Naira depreciates to N270/dollar in parallel market


The Naira Wednesday depreciated further to N270 per dollar at the parallel market, following reduction of dollar sales to bureaux de change (BDCs) by the Central Bank of Nigeria (CBN).

Investigation revealed that from N260 per dollar at the close of business on Tuesday, the parallel market exchange rate rose sharply to N270 per dollar in Lagos, indicating N10 depreciation.

But in Abuja, the parallel market exchange rate rose from N262 per dollar to close at N273 per dollar, indicating N11 depreciation.

BDC operators, who confirmed this development said that the sharp depreciation was due to further reduction in the weekly dollar sales by the CBN.

President, Association of Bureaux De Change Operators of Nigeria (ABCON), Alhaji Aminu Gwadabe to Vanguard that though the CBN increase the number of BDCs it sold dollars to from 1,170 last week to 2,270 this week, it however reduced the amount of dollars sold to each BDC by 60 percent from $30,000 to $10,000.

According to Mr. Harrison Owoh, Chief Executive Officer, H.J Trust BDC, the decision of the CBN aggravated the demand situation in the market.

“There is huge volume of unsatisfied demand in the market. We had to turn down lots of request for dollars because of there is no dollars to sell to them”, he told Vanguard.

An Abuja based BDC operator, who spoke on condition of anonymity said, “The dollar is selling at N273 in Abuja this evening. It was N262 in the morning. We are surprised at the pace of depreciation, because we can’t explain why it just went up by such margin in one day”.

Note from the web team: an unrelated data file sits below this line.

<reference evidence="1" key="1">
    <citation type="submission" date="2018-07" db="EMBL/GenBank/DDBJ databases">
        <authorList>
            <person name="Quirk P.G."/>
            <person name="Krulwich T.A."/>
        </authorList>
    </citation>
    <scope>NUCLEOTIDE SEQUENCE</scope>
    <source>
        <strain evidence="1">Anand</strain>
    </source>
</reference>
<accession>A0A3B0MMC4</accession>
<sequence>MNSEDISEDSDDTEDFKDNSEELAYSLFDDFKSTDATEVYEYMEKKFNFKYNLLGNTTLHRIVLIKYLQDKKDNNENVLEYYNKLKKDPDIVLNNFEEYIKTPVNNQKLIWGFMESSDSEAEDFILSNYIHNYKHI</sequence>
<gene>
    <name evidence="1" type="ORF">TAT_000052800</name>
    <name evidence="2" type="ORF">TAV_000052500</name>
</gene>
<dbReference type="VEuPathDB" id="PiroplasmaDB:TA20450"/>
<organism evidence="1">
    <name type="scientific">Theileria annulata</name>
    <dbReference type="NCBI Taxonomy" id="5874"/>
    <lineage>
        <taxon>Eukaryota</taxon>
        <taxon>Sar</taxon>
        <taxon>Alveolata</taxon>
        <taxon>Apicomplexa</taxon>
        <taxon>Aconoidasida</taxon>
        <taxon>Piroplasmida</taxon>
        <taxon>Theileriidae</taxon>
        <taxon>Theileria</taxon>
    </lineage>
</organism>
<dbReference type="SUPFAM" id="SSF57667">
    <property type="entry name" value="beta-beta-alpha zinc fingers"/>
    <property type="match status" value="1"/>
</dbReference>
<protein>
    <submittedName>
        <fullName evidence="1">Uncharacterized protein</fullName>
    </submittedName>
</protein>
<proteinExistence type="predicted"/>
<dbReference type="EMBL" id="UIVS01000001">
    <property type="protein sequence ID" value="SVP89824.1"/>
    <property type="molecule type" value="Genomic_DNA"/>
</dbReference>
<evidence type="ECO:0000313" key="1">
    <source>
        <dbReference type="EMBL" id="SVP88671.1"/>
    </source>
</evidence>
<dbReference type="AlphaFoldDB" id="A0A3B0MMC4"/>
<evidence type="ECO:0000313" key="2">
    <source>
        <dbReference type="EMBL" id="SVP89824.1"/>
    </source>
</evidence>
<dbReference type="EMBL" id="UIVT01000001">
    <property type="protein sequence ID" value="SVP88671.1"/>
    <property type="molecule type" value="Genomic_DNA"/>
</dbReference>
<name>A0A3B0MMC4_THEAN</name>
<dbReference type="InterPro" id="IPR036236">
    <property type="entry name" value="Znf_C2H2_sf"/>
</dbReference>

Commenting on this development, Director, Corporate Communications, Central Bank of Nigeria (CBN), Ibrahim Mu’azu said that the reduction in dollar sales to BDCs is part of the demand management of the CBN in the foreign exchange market. He said that the depreciation of the naira to N270 per dollar is a speculative reaction to the development. “The rate is not sustainable”, he said. “This is because there are still other windows for end users to buy dollars at lower rate. They can buy dollars at the official rate from the deposit money banks, and from Travelex inside the airport. So by the time people know about these alternatives, the reaction in the parallel market, and the exchange rate will calm down.”

Further investigations reveal that the naira also depreciated heavily against the British Pounds. From N365 per Pounds at the close of business last week, the parallel market exchange rate rose sharply to N385 per Pounds at the close of business yesterday.

In addition to the reduction in dollar sales by CBN, foreign exchange supply from autonomous sources is thinning due to hording. “People are hording their dollars in anticipation of further depreciation of the naira, while some are demanding higher exchange rate before they sell,” said the Abuja based BDC operator.

The anticipation of further depreciation is been driven by speculations that the reduction in dollar sales by the CBN might be followed by outright cancellation of the weekly dollar sales programme which was introduced in 2006. “The naira will hit N300 per dollar, if the CBN cancels the weekly dollar sales, projected the Abuja BDC operator.”

Recall that last week the CBN introduced revised guidelines for BDCs which tightened regulation of BDC operations. Among other things the apex bank banned BDCs from having branch directing them to close all their branches within 90 days. The new guidelines also banned BDCs from having business relationship with street currency hawkers, saying it would revoke the operating license of any BDC with business relationship with street currency hawkers.



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